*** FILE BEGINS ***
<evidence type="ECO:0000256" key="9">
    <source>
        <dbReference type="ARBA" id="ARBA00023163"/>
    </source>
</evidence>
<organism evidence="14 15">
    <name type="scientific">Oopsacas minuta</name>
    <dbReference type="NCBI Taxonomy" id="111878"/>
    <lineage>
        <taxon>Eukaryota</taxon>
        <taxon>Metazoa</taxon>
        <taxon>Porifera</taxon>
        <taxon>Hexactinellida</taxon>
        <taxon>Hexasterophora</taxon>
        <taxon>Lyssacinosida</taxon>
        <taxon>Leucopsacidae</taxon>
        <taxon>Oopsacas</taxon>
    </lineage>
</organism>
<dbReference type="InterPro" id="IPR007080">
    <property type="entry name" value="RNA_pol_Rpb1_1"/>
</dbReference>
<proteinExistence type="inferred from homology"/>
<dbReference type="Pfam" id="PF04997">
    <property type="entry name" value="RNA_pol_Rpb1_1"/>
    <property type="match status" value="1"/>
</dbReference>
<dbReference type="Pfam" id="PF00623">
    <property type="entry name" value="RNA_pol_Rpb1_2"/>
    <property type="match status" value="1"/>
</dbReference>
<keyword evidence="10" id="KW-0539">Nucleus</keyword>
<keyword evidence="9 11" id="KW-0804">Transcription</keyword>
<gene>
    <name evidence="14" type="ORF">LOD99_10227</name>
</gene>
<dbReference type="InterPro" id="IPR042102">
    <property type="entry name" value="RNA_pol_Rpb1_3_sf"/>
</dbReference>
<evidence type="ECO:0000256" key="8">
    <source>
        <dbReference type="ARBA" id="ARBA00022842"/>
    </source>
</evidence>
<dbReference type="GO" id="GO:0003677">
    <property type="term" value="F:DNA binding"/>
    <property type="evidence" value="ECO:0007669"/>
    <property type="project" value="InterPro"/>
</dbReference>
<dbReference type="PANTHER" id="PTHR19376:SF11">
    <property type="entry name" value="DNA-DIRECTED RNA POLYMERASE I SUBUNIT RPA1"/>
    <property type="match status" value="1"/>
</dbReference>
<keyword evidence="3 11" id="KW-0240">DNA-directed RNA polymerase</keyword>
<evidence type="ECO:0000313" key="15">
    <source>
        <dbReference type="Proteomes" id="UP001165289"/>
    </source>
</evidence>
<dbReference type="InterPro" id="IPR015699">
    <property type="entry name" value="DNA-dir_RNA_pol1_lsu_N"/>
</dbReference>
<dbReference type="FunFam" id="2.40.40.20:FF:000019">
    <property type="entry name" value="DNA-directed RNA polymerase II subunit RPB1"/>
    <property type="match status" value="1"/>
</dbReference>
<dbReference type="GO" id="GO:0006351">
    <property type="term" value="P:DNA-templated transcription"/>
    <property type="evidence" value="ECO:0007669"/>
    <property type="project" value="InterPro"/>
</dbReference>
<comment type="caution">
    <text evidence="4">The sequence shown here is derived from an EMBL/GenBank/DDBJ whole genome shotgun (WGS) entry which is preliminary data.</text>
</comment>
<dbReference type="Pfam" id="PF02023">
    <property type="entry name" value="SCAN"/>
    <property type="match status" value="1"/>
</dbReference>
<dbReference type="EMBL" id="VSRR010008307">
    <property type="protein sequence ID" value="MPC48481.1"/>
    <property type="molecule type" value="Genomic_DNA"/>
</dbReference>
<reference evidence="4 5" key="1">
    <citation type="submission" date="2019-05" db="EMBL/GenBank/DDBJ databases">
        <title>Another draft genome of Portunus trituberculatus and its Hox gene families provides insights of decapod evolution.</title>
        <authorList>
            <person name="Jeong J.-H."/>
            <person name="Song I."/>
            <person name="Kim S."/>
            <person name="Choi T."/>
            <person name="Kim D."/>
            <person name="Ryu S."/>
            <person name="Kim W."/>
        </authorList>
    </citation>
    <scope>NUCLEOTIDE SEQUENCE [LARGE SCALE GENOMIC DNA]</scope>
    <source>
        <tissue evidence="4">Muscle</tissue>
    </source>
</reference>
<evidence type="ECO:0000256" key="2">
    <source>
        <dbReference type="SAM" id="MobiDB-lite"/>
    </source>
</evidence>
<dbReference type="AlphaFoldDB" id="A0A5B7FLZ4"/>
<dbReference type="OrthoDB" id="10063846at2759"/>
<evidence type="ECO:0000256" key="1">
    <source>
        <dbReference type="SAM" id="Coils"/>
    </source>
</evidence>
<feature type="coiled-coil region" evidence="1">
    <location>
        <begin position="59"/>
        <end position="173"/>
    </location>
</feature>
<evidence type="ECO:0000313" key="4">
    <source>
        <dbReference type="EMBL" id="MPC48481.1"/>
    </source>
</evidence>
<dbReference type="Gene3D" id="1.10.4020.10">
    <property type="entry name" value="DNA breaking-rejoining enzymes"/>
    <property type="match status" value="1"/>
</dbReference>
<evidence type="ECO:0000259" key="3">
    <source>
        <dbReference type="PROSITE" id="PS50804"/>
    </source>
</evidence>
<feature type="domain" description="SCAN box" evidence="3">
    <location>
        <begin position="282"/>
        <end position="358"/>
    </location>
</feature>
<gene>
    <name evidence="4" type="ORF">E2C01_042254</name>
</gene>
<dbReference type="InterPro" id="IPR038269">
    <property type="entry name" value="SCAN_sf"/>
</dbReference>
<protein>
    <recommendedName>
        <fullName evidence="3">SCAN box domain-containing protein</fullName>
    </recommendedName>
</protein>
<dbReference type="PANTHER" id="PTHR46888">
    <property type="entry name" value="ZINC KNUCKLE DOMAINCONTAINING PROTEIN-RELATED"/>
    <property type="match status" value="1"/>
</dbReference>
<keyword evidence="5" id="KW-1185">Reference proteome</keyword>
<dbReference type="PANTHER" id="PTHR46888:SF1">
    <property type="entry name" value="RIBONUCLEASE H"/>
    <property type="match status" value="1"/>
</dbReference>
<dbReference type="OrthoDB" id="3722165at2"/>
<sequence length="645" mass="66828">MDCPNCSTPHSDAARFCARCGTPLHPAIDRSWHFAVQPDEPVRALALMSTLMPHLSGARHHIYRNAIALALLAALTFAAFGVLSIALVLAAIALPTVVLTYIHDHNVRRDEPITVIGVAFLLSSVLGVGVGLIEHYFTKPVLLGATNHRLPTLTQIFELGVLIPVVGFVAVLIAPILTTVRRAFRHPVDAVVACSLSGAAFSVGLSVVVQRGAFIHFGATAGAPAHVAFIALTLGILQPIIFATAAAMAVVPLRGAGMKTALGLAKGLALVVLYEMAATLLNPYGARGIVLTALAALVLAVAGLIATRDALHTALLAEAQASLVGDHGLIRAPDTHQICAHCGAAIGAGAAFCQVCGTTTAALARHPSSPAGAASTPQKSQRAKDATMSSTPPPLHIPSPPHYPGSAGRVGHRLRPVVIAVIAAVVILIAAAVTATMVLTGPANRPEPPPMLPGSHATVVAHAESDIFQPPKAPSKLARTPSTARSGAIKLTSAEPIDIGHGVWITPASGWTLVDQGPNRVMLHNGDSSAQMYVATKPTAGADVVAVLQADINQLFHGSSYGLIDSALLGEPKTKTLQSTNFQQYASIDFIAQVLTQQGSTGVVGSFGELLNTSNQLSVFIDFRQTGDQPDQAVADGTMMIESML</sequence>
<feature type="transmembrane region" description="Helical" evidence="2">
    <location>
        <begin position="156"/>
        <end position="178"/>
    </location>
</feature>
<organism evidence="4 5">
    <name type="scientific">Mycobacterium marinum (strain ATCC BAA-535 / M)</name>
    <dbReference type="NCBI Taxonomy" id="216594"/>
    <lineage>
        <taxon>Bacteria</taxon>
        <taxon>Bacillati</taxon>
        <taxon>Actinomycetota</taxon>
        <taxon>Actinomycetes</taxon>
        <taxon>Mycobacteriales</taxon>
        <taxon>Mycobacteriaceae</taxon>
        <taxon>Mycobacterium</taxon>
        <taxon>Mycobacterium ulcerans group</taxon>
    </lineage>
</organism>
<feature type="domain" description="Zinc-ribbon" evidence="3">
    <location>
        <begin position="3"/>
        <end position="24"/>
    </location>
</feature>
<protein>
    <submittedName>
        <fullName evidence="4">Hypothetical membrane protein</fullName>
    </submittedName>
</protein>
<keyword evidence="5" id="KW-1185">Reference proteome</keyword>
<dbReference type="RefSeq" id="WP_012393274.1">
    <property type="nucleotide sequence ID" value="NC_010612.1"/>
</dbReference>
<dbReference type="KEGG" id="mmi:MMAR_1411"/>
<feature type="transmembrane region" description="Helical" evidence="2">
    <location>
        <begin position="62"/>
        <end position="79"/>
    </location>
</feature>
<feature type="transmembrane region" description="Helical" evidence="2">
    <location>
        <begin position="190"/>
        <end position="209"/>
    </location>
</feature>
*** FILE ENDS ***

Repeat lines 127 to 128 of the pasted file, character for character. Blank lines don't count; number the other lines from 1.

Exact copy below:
</dbReference>
<evidence type="ECO:0000259" key="3">